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September 01, 2010
Lasting Rites
Faith Formation Update continues to offer free monthly encouragement and direction for catechetical ministry within the classroom and beyond. I’m Jeanne Hunt. In each issue I offer a brief starter and my “ Every Family” column. My co-worker and fellow religious educator Joan McKamey offers media resources and ideas in her “ Seen and Heard” column. Our co-worker Angela Glassmeyer suggests other faith formation resources for adults in her column, “Sowing Sampler.”

Many catechists teach sacramental preparation. When we pass on the living signs of faith to children and adults, we need to present these “pearls of great price” as the Church’s greatest treasures. This month, we will bring wisdom, teaching tips and a little more inspiration to this graced task.

Share your own triumphs and trials with sacramental preparation on our Faith Formation Forum.
Outward Signs, Sources of Grace

“A sacrament is an outward sign, instituted by Christ, to give grace.” I memorized this definition of a sacrament when I was seven years old, and it still rings true. The catechist can teach more about a sacrament than any textbook can offer by focusing first on that “outward sign.” What is so very unique about Catholic ritual life is that we actually are given the opportunity to touch, feel, smell and hear grace moving in our midst. Our Middle Eastern roots bring a tactile dimension to ritual and prayer that the Northern Hemisphere denominations do not replicate.

So, when we want to teach the Sacrament of Baptism, we should splash in water, drink water, look at the light of a candle in a dark room, touch a soft white garment and smell the holy oils. These wordless connections are the initial teachers of what Baptism is.

All the sacraments have their holy touchstones. When we put aside our heads and encounter sacraments through physical signs, we enter the world of mystical prayer, and God leads us on a sacred journey. In fact, that time-honored definition of my childhood never made sense until I touched, smelled, ate, saw, heard the outward sign.

Online Catalog
Celebrating Rituals
Many of you know that I love rituals. Celebrating Faith–Year-Round Activities for Catholic Families by Mary Cronk Farrell is a delightful resource for bringing children and adults to the experience of ritual. This book is filled with sacred rituals found in the ordinary experiences and objects of life. And the best part is that Farrell connects us with the abiding grace of the signs and symbols of the sacraments.

Celebrating Faith is a great resource for all parents and for any catechist who teaches sacramental preparation. Keep it on your desk, next to your bed and even on the coffee table. Consider it an invitation to dance with God through all the days of your life.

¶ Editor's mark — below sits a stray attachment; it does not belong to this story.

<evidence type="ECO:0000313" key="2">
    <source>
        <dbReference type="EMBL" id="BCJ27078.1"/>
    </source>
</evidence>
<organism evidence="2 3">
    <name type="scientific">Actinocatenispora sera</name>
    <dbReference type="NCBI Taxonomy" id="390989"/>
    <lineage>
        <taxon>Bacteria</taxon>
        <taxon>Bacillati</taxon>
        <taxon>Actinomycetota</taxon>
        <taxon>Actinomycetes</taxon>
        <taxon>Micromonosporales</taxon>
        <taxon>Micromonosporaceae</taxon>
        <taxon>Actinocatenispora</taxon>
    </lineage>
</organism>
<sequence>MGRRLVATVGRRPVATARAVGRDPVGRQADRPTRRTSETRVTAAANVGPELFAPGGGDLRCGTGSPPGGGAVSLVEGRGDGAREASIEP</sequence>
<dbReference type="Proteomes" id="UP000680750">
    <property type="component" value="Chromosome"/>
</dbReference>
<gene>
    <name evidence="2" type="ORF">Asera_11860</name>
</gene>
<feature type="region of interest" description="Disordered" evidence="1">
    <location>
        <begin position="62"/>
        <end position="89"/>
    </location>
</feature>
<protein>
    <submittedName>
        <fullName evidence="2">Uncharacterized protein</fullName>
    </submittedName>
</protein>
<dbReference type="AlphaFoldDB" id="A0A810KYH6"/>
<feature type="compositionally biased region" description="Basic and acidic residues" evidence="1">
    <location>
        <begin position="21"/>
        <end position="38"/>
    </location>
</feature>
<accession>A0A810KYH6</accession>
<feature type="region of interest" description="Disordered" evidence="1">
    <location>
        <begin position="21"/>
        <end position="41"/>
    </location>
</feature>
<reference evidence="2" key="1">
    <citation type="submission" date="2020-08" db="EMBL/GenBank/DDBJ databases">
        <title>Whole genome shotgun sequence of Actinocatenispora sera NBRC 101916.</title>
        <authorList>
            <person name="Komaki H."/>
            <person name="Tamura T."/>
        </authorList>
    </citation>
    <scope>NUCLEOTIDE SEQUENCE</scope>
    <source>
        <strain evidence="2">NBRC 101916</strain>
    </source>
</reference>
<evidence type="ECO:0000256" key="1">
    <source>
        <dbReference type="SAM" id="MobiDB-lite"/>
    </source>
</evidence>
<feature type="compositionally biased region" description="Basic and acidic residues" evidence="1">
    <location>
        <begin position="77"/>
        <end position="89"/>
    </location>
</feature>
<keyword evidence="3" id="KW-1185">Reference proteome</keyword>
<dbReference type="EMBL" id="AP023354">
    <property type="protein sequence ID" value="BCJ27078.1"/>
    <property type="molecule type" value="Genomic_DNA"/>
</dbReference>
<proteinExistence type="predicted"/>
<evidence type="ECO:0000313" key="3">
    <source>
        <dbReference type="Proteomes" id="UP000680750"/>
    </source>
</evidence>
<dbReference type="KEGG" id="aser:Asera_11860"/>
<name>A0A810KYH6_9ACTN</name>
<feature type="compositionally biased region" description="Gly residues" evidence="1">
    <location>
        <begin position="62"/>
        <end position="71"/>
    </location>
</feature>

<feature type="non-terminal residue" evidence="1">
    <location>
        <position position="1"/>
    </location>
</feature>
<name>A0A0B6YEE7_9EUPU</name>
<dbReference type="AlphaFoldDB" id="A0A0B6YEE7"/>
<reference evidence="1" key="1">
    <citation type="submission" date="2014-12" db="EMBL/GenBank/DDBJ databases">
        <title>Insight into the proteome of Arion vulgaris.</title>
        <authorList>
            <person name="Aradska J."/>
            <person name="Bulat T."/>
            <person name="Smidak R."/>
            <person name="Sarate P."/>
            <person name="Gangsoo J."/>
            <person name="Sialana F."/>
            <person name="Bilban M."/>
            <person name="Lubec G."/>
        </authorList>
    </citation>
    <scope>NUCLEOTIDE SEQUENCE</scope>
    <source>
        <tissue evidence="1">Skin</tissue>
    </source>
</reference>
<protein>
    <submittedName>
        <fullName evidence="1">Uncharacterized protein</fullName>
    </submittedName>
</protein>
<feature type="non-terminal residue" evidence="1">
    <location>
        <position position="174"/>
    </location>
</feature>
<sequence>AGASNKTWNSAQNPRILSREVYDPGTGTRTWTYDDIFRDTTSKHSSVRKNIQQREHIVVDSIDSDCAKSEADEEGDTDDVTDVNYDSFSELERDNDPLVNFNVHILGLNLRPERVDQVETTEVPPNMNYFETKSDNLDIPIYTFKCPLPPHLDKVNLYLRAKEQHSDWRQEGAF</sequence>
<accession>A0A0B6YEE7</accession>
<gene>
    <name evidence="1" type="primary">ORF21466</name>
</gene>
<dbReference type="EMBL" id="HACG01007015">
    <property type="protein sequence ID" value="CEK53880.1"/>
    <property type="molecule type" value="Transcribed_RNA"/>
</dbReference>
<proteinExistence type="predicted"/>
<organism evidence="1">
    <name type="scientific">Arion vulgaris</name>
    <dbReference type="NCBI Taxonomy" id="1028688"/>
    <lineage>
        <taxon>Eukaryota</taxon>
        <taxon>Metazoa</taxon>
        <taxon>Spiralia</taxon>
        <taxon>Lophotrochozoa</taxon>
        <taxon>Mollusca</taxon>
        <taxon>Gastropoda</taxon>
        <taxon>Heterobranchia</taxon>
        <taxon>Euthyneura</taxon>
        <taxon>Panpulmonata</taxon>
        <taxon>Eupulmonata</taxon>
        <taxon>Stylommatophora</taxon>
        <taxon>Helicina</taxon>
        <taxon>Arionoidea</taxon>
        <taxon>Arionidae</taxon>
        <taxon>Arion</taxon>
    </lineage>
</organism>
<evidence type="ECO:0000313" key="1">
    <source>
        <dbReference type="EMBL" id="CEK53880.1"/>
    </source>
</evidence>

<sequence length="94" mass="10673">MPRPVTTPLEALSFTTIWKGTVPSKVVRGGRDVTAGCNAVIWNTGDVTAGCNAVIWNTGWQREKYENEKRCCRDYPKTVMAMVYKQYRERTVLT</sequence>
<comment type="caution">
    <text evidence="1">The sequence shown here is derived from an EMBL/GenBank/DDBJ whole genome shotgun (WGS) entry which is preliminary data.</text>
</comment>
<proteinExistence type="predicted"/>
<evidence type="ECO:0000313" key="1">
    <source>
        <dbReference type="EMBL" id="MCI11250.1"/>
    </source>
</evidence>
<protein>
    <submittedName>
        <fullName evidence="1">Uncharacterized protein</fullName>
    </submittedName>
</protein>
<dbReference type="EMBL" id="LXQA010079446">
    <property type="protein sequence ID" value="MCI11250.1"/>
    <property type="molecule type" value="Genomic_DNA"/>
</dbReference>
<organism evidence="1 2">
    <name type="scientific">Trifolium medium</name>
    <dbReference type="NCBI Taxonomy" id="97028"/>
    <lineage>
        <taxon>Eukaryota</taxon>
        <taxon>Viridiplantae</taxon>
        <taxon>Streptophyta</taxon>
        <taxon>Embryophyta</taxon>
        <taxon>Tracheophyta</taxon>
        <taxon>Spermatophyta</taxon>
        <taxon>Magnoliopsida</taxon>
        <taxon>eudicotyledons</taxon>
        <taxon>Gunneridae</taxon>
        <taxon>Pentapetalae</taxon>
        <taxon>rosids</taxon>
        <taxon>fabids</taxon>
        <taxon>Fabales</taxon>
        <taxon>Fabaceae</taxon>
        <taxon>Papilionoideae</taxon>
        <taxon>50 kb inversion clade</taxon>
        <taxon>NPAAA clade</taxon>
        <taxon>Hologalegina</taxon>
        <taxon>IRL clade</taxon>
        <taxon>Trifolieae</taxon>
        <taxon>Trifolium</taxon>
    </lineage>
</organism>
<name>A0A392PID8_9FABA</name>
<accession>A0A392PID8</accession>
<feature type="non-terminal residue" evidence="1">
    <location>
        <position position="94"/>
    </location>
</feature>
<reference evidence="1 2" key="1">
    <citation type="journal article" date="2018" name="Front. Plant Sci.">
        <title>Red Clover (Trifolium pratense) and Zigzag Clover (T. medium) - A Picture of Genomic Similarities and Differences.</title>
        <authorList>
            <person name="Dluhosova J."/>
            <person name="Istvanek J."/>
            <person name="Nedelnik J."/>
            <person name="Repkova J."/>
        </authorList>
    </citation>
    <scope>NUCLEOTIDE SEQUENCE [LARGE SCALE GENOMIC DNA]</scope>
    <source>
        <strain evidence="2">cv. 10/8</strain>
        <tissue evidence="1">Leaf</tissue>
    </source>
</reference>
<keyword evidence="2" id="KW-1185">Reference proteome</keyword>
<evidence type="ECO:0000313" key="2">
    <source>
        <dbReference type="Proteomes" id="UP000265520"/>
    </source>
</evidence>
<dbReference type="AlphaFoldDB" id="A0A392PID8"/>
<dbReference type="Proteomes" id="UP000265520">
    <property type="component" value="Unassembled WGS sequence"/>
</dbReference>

Online Catalog
Christ at Work in Ritual
Most of us have settled back into some kind of school-year routine by now. As we return to old routines and develop new ones for new situations, it’s a good time to reflect on the value of rituals in our lives, especially in our shared life of faith.

Don’t get me wrong, our religious rituals are far more than mere routines. But there is one significant common characteristic: Both follow regular patterns upon which we come to depend. These patterns can be helpful to us in moving through tasks or organizing our days (routines) and delving more deeply into the mystery of that which we are celebrating (rituals).

Our seven sacraments are our most significant rituals, those that, through signs and symbols, “make actively present the salvation wrought by Christ, and prefigure and anticipate the glory of heaven” (Catechism of the Catholic Church, #1152). The Church uses the word efficacious, meaning “producing the intended effect,” when it refers to the sacraments “because in them Christ himself is at work” (CCC, #1127).

We have many opportunities to share the signs and symbols of our sacramental rites—whether that is with children in our Catholic schools or parish religious education programs, teens in youth ministry or Catholic high schools, or adults in RCIA or other forms of adult faith formation. Sacramental preparation of youth, parents and sponsors is one such opportunity.

The DVD program Initiation Sacraments for Young People is a resource that contains three different programs for use in preparing youth for Baptism and Confirmation. I’ve selected a clip (Windows Media) from the program The Spirit and Confirmation: Part 2 to share with you. Use it to help explain the rite’s signs and symbols to parents, sponsors and Confirmation candidates as they prepare to celebrate Confirmation. New catechists will benefit from this too!
Franciscan Radio
Bring Home the Word
Are you looking for an easy, inexpensive way for your parish to “bring home” the gospel message each week?

Bringing Home the Word, a weekly publication, allows you to send a copy home with your school or parish newsletter. Give copies to your small Christian community leaders or to other groups that gather within the parish. Use the reflections and questions for your RCIA groups as they break open the word.
Bringing Home the Word, a weekly digital publication, allows you to print as many copies as you need—for one low annual fee.
Consider ways your parish may bring the word home each week. Find out more about our digital delivery options and inexpensive annual license here.
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Faith Formation Forum

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